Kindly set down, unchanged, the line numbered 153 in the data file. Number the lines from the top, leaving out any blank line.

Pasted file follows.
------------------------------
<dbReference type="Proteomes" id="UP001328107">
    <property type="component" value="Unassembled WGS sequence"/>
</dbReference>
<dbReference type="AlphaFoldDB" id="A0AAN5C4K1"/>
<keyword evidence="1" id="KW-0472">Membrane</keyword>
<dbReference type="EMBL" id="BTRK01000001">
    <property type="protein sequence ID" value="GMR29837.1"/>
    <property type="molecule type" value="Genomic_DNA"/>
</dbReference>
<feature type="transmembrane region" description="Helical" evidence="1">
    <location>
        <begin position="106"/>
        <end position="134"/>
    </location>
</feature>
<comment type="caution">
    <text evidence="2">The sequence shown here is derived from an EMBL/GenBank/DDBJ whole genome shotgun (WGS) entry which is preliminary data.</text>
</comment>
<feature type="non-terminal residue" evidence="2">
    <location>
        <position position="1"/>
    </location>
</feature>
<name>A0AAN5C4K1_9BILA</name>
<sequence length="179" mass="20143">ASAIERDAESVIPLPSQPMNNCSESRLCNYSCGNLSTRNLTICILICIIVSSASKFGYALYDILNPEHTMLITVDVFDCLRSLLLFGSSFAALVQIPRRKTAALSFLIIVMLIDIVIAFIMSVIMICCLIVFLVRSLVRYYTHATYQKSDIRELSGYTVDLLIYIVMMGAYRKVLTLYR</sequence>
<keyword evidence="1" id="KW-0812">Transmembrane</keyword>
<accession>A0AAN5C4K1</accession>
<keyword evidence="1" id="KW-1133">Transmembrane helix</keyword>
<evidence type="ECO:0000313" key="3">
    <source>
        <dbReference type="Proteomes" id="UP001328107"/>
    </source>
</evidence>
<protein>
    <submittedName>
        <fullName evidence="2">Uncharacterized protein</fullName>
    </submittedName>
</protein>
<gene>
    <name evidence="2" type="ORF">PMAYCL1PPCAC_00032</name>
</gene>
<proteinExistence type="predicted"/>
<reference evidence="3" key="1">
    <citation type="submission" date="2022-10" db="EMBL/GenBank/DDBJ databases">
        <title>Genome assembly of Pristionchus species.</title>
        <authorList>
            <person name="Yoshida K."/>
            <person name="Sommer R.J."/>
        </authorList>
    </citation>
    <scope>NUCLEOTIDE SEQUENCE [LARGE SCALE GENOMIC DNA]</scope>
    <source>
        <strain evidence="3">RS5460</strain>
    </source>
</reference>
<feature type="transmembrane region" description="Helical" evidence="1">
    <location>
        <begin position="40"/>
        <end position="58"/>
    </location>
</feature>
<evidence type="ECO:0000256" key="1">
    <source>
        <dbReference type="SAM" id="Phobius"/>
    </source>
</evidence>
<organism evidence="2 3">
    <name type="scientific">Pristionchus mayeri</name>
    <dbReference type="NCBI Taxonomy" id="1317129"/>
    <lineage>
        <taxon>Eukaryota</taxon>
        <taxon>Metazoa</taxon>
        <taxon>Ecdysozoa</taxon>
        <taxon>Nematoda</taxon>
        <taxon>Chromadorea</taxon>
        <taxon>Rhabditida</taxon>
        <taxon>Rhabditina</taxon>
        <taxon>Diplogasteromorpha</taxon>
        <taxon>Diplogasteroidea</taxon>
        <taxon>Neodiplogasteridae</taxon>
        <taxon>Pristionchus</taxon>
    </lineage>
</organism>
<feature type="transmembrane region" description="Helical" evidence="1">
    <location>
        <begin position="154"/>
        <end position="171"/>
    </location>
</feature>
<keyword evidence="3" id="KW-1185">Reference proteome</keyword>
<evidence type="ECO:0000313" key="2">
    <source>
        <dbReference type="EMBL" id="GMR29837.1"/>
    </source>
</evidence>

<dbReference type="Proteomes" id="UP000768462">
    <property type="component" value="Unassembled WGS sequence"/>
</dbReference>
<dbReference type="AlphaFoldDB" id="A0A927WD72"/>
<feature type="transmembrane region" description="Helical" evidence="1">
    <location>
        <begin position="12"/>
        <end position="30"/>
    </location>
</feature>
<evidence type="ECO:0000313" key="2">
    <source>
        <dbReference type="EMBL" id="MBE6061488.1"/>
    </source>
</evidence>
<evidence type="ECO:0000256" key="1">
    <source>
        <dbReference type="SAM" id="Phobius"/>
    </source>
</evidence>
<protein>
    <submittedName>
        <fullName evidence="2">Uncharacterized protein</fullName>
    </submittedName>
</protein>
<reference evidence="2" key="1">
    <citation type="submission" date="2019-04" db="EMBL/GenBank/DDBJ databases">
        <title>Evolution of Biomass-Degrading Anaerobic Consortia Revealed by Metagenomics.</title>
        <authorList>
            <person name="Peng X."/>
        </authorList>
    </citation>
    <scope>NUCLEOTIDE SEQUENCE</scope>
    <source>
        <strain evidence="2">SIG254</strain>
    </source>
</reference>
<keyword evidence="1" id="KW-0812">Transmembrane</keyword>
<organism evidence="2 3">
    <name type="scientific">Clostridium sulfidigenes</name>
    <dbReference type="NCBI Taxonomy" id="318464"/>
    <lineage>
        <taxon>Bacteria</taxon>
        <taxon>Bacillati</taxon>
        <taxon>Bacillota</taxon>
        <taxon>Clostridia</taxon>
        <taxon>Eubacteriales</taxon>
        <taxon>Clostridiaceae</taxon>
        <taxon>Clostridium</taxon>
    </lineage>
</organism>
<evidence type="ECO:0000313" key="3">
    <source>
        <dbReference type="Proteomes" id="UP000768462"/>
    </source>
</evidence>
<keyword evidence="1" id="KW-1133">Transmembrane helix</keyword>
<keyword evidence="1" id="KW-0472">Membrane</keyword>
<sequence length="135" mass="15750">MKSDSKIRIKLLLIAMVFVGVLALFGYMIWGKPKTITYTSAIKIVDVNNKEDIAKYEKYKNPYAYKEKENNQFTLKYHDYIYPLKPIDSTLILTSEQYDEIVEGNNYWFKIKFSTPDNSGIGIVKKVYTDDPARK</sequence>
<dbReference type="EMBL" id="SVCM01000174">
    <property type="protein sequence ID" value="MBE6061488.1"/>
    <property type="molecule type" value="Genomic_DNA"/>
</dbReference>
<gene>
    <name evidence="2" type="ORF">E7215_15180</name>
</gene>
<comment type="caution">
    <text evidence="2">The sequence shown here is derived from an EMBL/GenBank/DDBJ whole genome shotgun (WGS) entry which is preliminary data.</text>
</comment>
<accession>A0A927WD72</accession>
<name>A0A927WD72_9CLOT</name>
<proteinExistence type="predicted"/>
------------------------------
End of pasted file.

<keyword evidence="1" id="KW-0472">Membrane</keyword>